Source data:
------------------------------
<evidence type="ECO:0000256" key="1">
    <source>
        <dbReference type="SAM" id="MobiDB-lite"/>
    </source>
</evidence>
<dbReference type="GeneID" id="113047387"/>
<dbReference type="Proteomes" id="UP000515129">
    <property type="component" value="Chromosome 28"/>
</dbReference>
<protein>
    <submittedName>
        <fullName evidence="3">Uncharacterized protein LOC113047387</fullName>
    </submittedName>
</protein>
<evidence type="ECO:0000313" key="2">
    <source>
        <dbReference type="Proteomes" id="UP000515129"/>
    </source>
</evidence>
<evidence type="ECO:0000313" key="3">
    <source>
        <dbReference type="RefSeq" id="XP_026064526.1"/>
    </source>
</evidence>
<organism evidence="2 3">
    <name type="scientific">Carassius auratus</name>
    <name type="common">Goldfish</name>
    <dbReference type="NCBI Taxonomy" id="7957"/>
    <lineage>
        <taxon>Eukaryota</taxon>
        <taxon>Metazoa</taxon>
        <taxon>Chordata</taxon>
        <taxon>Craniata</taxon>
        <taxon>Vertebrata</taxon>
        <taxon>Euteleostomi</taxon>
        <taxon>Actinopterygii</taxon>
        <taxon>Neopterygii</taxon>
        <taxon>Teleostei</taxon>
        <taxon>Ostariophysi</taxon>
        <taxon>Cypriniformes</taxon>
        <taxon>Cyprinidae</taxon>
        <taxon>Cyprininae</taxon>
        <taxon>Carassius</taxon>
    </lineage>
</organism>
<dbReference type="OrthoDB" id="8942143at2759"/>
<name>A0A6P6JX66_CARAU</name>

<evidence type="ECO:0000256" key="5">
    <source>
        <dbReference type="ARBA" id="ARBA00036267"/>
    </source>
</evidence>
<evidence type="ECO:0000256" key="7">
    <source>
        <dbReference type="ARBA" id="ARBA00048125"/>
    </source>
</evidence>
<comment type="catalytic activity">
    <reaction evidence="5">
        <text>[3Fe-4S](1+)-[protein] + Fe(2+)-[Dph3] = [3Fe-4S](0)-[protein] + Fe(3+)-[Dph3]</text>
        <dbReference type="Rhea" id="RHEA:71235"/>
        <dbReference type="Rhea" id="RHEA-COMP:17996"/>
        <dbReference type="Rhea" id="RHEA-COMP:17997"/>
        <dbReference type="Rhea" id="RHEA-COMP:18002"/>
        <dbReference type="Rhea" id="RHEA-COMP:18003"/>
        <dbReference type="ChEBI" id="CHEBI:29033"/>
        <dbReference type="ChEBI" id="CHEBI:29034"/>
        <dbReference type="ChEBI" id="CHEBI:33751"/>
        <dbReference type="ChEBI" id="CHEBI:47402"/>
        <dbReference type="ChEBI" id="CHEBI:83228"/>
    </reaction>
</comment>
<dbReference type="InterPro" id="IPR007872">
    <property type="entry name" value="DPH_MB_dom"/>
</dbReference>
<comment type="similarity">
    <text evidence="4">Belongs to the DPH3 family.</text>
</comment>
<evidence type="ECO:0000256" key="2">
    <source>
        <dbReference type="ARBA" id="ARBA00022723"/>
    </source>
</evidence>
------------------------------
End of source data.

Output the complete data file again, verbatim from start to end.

<evidence type="ECO:0000256" key="1">
    <source>
        <dbReference type="SAM" id="MobiDB-lite"/>
    </source>
</evidence>
<dbReference type="GeneID" id="113047387"/>
<dbReference type="Proteomes" id="UP000515129">
    <property type="component" value="Chromosome 28"/>
</dbReference>
<protein>
    <submittedName>
        <fullName evidence="3">Uncharacterized protein LOC113047387</fullName>
    </submittedName>
</protein>
<evidence type="ECO:0000313" key="2">
    <source>
        <dbReference type="Proteomes" id="UP000515129"/>
    </source>
</evidence>
<evidence type="ECO:0000313" key="3">
    <source>
        <dbReference type="RefSeq" id="XP_026064526.1"/>
    </source>
</evidence>
<organism evidence="2 3">
    <name type="scientific">Carassius auratus</name>
    <name type="common">Goldfish</name>
    <dbReference type="NCBI Taxonomy" id="7957"/>
    <lineage>
        <taxon>Eukaryota</taxon>
        <taxon>Metazoa</taxon>
        <taxon>Chordata</taxon>
        <taxon>Craniata</taxon>
        <taxon>Vertebrata</taxon>
        <taxon>Euteleostomi</taxon>
        <taxon>Actinopterygii</taxon>
        <taxon>Neopterygii</taxon>
        <taxon>Teleostei</taxon>
        <taxon>Ostariophysi</taxon>
        <taxon>Cypriniformes</taxon>
        <taxon>Cyprinidae</taxon>
        <taxon>Cyprininae</taxon>
        <taxon>Carassius</taxon>
    </lineage>
</organism>
<dbReference type="OrthoDB" id="8942143at2759"/>
<name>A0A6P6JX66_CARAU</name>

<evidence type="ECO:0000256" key="5">
    <source>
        <dbReference type="ARBA" id="ARBA00036267"/>
    </source>
</evidence>
<evidence type="ECO:0000256" key="7">
    <source>
        <dbReference type="ARBA" id="ARBA00048125"/>
    </source>
</evidence>
<comment type="catalytic activity">
    <reaction evidence="5">
        <text>[3Fe-4S](1+)-[protein] + Fe(2+)-[Dph3] = [3Fe-4S](0)-[protein] + Fe(3+)-[Dph3]</text>
        <dbReference type="Rhea" id="RHEA:71235"/>
        <dbReference type="Rhea" id="RHEA-COMP:17996"/>
        <dbReference type="Rhea" id="RHEA-COMP:17997"/>
        <dbReference type="Rhea" id="RHEA-COMP:18002"/>
        <dbReference type="Rhea" id="RHEA-COMP:18003"/>
        <dbReference type="ChEBI" id="CHEBI:29033"/>
        <dbReference type="ChEBI" id="CHEBI:29034"/>
        <dbReference type="ChEBI" id="CHEBI:33751"/>
        <dbReference type="ChEBI" id="CHEBI:47402"/>
        <dbReference type="ChEBI" id="CHEBI:83228"/>
    </reaction>
</comment>
<dbReference type="InterPro" id="IPR007872">
    <property type="entry name" value="DPH_MB_dom"/>
</dbReference>
<comment type="similarity">
    <text evidence="4">Belongs to the DPH3 family.</text>
</comment>
<evidence type="ECO:0000256" key="2">
    <source>
        <dbReference type="ARBA" id="ARBA00022723"/>
    </source>
</evidence>